As with a big project in any walk of life, planning a major archaeological fieldwork requires a large administrative input. It’s not just a case of turning up on site with a trowel in one hand and a finds bag in the other. This means that although we’ve not started fieldwork at Binchester yet, we are already in the midst of project planning and getting all the important paperwork in place.
A key job for us is the creation of a formal project design. This sets out the research aims of the project, and lays out the methodologies we will use to tackle them. It also contains a lot of information about the systems which we will put in place to manage our time in the field, the post-excavation process, as well as the finances.
Putting together the project design is not a simple process; in England, the standard format for a project design for a scheme that aims to carry out research within the historic environment is English Heritage’s document Management of Research Projects in the Historic Environment, usually known as MORPHE. This provides a framework for a project design that covers everything from the project research aims to the detailed management structures linked to the execution of the fieldwork and post-excavation, as well as the inevitable financial issues. It is certainly a complicated document. In theory, it might be possible to carry out a field project that did not adhere to MORPHE guidelines, but for any piece of work that involves working with English Heritage (EH), its essential to use the template it provides.
The Binchester project involves EH for a number of reasons. Most importantly, the Roman fort is a Scheduled Ancient Monument. This means it is a nationally important archaeological site, as defined by the Ancient Monuments and Archaeological Areas Act 1979. Crucially, this imposes a measure of protection on the site, and prevents it from being destroyed or damaged by building or development work. However, the protection extends to damage by other parties, including archaeologists. Archaeological work (both intrusive and non-intrusive) can only take place with the formal permission of English Heritage (so-called Scheduled Monument Consent). Obviously if permission is going to be obtained, EH need to satisfy themselves that the work will be carried out in a professional manner, hence the need for us to provide a MORPHE compatible document. Getting all the plans for the project into a format that complies with MORPHE is not an enviable task. The current document is over fifty pages long, though considering this project will take over five years and cost hundreds of thousands of pounds, this is in fact not unreasonable.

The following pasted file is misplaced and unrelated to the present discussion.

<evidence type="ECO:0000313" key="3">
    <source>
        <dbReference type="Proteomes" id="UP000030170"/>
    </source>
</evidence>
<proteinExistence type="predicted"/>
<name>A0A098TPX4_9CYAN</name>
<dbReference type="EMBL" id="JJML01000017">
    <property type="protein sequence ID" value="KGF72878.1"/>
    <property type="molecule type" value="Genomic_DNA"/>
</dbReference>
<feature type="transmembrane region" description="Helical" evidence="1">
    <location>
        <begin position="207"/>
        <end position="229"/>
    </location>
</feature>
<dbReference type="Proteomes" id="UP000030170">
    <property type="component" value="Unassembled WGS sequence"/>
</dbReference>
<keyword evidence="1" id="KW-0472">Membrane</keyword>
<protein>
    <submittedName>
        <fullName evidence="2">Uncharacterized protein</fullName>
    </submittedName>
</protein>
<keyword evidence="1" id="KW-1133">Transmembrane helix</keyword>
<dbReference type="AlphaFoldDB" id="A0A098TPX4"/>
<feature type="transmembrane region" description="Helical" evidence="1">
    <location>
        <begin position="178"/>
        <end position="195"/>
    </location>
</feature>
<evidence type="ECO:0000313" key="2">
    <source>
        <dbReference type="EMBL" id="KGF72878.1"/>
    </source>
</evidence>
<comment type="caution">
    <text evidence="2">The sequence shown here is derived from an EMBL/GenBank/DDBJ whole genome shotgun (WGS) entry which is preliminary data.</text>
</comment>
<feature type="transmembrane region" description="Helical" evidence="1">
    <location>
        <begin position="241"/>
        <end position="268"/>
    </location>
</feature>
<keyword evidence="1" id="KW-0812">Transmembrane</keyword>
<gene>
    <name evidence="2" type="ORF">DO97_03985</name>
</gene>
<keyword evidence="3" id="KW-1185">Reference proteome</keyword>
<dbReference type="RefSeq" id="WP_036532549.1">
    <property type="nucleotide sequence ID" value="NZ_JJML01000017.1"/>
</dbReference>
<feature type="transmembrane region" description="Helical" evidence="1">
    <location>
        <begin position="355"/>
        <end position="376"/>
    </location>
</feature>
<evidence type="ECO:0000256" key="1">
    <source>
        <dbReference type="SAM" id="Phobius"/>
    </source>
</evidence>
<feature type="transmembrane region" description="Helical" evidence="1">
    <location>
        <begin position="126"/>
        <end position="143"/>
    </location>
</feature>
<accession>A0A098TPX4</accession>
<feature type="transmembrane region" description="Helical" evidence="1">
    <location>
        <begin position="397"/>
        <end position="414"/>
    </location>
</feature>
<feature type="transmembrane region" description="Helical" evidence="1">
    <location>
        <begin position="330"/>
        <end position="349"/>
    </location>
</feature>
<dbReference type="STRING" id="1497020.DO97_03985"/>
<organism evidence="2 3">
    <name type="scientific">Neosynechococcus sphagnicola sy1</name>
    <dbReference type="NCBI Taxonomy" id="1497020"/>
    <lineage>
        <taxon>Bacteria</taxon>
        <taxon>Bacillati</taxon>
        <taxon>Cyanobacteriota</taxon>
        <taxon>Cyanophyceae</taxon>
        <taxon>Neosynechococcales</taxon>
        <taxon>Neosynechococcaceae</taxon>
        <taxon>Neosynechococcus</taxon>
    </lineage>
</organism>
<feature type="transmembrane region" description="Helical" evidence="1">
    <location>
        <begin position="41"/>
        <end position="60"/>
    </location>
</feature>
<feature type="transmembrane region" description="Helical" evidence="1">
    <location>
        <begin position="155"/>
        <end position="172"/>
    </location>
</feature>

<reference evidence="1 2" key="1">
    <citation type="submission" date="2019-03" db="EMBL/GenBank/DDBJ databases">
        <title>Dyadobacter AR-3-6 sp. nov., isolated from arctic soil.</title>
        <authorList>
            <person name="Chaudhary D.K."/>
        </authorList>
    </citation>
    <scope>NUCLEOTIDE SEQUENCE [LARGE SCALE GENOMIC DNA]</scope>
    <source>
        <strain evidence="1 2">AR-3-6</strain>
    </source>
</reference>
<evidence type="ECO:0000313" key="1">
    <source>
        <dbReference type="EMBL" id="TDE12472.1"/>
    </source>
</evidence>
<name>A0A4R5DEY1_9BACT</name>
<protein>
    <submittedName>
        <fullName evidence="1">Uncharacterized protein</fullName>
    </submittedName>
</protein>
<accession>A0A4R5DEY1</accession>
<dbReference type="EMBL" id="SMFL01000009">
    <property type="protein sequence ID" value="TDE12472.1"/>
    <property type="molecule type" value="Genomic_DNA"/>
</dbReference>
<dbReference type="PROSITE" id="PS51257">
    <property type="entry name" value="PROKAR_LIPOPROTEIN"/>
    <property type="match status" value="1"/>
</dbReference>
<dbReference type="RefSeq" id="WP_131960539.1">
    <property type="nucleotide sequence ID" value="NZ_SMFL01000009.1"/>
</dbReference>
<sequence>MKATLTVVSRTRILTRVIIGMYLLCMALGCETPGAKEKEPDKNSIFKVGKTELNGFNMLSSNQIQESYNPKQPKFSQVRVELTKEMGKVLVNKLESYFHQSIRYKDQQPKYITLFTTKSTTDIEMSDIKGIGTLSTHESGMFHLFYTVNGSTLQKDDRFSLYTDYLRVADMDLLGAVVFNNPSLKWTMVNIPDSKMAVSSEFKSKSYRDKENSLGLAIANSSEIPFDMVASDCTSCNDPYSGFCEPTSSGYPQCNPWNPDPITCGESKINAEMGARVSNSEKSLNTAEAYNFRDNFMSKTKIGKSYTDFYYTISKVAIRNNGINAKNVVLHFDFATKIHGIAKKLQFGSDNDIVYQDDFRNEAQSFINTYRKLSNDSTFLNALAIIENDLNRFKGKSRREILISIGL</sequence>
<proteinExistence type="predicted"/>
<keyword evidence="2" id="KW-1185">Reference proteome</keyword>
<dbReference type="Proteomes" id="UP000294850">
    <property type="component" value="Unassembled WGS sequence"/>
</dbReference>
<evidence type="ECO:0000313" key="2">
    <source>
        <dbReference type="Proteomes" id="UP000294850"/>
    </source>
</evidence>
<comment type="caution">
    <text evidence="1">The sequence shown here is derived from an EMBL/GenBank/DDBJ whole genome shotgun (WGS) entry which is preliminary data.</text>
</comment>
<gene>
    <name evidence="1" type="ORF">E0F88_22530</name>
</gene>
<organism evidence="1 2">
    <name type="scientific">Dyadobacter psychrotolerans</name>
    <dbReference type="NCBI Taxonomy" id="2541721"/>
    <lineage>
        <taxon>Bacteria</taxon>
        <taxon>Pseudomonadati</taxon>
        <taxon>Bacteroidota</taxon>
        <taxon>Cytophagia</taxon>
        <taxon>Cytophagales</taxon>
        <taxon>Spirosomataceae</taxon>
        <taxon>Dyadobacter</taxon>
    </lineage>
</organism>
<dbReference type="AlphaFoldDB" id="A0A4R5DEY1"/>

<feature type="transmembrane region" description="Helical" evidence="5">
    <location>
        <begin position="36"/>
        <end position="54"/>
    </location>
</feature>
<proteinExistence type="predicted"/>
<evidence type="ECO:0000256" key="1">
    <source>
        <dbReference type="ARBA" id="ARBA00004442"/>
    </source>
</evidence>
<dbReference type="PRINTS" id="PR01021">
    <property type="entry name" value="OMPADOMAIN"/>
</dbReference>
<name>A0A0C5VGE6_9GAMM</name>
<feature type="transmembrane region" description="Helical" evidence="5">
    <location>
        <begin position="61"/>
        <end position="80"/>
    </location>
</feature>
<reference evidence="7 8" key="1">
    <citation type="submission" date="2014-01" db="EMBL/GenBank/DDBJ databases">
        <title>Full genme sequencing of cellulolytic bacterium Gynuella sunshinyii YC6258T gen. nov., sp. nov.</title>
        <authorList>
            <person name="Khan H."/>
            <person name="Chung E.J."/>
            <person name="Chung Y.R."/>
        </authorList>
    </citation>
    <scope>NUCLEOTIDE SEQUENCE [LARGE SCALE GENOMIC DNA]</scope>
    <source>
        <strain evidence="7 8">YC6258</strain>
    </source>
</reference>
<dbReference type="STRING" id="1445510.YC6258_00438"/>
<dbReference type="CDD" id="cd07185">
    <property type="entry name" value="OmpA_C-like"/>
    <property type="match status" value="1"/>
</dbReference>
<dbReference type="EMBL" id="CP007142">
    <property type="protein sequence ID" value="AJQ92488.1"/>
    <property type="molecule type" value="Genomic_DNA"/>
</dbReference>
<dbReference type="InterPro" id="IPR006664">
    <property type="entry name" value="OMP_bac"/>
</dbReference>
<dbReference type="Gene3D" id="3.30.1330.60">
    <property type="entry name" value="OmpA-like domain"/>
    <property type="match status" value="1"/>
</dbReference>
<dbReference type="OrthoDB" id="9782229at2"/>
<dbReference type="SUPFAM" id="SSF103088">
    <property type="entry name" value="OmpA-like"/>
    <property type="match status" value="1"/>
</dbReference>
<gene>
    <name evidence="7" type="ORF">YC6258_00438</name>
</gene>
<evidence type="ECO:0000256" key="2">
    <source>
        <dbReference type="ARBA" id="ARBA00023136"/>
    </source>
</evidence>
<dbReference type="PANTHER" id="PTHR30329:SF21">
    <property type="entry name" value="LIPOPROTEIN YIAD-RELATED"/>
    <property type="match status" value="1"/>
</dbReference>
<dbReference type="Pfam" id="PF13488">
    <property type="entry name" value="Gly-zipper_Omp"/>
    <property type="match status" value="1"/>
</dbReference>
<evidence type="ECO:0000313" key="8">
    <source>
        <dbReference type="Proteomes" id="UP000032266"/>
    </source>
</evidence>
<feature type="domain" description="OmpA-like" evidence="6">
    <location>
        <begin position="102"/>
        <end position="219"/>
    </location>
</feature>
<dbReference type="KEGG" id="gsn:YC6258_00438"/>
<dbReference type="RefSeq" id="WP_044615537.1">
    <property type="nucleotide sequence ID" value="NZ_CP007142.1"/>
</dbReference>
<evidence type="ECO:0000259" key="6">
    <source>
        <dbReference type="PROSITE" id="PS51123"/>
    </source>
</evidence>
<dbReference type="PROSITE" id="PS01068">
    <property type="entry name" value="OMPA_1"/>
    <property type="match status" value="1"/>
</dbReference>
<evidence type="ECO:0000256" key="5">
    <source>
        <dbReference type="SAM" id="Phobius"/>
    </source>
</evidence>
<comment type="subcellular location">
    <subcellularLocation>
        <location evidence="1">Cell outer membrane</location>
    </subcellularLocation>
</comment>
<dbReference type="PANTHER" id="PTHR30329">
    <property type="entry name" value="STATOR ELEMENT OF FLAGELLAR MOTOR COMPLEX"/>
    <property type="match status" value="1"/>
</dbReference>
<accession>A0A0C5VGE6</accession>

We’re not just working on the project design though. There are a host of other jobs that need sorting out. We need to think about the logistics of running a six week field project; how will we get the students to and from Durham? How will the element of community involvement work? There is also further funding to be applied for, which involves filling in forms, producing smaller project designs and liasing with potential referees; there is more than enough work to keep the project team busy.
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